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Brandi So Q&A: How Art Transforms Texts

Brandi SoBrandi So, a 2015 recipient of Stony Brook University’s distinguished doctoral student award, completed her PhD in English on May 7. Her teaching and research interests include cyber-pedagogy, mining the digital archive, and American literature. Her dissertation, “American Literary Regionalism and the Sister Arts: Local Color Outside the Lines,” argues for the necessary role of visual arts in American literary regionalism, and recovers women writers’ artistic lives as subjects of critical inquiry. Brandi is a 2014-2015 American Association of University Women (AAUW) American Fellowship awardee and a 2014-2015 New York Council for the Humanities Public Humanities Fellow. 

Stony Brook University Graduate School (SBU GS): How did you get interested in literature? And why the particular emphasis on sister arts?

So: My mom was a country music songwriter, and I grew up watching her work in the industry in Nashville, Tenn. So I was introduced, very early, to her love of language and to an understanding of women’s art as vocation. I wasn’t allowed to watch TV when I was a kid; instead, I had a library card. So I read all the time. It started there. Really young.

SBU GS: Early favorite authors?

So: When I was a little girl Where the Red Fern Grows was the first book that made me cry. Then I remember reading Tolkien when I was in 5th grade. But my first memorable literature event was my freshman year of college, and that was with Flannery O'Connor. I remember having a real problem with her version of the South. Anyone who reads O'Connor feels unsettled afterward -- her stories are very gothic and deeply ambivalent; she had such an impact on me. I'll never forget that experience – the professor; how he taught it; the emotional reaction I had to it.

I wasn't equipped to read her critically. I was reading Flannery O'Connor from my viewpoint as a Southerner, and trying to see how my life mapped onto the one she was telling. It didn’t fit. The landscape and the buildings, the ambience – all of that I could have written myself – it immediately made sense. But the horrifying endings, and her awful people. Of course, I didn't understand, at the time, that O'Connor wrote through an anagogical lens, through Catholic doctrine. I didn't know any Catholics, or about Catholicism; I didn't know any of that. So my first reaction to her was complete confusion; the professor who taught me about O’Connor, Robert L. Davis at Wittenberg University, started me on the path toward regionalist literary scholarship.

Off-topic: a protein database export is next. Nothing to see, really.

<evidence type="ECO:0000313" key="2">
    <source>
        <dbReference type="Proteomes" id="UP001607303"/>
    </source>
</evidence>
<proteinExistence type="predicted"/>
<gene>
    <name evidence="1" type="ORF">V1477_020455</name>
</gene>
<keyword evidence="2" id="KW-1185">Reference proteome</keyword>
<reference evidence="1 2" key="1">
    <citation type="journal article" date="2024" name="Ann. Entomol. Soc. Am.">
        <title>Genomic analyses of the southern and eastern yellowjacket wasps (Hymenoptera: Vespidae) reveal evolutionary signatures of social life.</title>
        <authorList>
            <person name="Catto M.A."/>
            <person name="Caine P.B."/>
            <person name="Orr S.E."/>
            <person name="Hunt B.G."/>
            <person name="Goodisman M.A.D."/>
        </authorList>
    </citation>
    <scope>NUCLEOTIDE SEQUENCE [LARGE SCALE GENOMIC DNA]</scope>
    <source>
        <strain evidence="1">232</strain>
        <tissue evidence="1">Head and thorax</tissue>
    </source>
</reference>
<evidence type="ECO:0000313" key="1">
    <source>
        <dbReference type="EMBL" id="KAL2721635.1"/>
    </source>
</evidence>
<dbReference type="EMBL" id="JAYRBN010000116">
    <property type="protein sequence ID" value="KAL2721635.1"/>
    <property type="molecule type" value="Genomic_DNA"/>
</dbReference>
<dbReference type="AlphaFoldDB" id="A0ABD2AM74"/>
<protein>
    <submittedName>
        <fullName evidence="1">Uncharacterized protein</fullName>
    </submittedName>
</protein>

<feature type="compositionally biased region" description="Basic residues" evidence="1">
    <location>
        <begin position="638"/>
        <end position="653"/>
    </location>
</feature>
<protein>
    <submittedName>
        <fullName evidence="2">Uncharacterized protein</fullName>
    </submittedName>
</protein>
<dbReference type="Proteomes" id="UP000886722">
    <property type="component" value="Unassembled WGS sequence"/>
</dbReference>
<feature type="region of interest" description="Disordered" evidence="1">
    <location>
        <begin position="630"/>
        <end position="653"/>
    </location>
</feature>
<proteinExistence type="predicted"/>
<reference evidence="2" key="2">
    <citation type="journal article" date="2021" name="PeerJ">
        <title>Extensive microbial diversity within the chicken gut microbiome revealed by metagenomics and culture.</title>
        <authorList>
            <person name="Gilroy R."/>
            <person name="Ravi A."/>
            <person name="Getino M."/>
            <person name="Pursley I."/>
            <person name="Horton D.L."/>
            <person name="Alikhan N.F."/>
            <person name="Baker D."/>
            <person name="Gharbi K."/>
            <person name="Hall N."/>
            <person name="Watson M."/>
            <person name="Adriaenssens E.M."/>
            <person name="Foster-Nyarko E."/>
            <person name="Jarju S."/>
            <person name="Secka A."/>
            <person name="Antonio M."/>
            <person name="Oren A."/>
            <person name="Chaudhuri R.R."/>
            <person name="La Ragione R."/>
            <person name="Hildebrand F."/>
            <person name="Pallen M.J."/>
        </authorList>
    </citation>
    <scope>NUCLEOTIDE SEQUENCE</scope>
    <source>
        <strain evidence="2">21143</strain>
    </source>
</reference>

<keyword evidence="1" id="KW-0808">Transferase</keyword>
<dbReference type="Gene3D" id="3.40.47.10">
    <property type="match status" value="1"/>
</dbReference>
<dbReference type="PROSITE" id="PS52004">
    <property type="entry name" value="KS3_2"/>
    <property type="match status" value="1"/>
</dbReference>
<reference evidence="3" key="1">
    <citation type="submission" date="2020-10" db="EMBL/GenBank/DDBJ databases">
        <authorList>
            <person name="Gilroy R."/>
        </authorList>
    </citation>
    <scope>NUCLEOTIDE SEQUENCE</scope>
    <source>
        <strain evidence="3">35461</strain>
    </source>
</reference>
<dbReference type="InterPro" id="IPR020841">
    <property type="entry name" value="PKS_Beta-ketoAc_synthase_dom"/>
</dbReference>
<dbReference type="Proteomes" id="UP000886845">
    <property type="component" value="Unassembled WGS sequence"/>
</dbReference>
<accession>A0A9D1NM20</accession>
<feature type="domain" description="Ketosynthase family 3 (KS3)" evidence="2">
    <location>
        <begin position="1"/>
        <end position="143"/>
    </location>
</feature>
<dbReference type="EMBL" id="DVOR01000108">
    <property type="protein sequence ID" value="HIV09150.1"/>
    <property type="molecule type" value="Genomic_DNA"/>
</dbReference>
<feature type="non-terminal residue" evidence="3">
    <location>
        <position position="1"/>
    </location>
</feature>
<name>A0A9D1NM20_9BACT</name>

SBU GS: When did you start looking at visual arts, and their role in literary regionalism?

So: As an undergraduate, I was interested in how literature could inspire emotion, but in retrospect, I see now that my interest in frames (what happens when you're looking at something through a car window and it's kind of framed, like art?) was an artistic question.

In my master’s program, one of my professors introduced me to a term ekphrasis, which is a verbal representation of a visual representation. But it came to mean to me how literature accesses and envisions other forms of art.

SBU GS: What excites you about your work?

So: Everything excites me. I am excited about the crazy discoveries waiting for us in the archives – to see something click that nobody else has looked at or figured out. I'm excited about collaborating with colleagues. I like planning events; I like going to conferences.

I'm always excited about on-line learning. For me, it's a feminist issue, because it is about access: allowing people, who may be stay-at-home moms or who work full-time, the opportunity to pursue their education. That's one of the reasons I'm committed to online education. But I'm also just generally interested in technology; I like to tinker with online courses, websites, all that.

Now, at the level I’m at, everything has the possibility to be exciting, which is good because it tells me I went in the right direction.

SBU GS: What have you found challenging?

So: Humanities is facing a crisis in general, and I feel that crisis -- all of my colleagues do, too -- with funding and opportunities. There are a lot of changes in the humanities in terms of funding, public perception, and even our cultural values. One thing I like about this challenge is that I think it is prompting a lot of new collaborations – because resources are slimming. So maybe it's a good thing, obviously not in every sense, but it could change things for the better, toward a more distributed professional paradigm, and away from the old paradigm of the master and his students.

SBU GS: What’s next for you?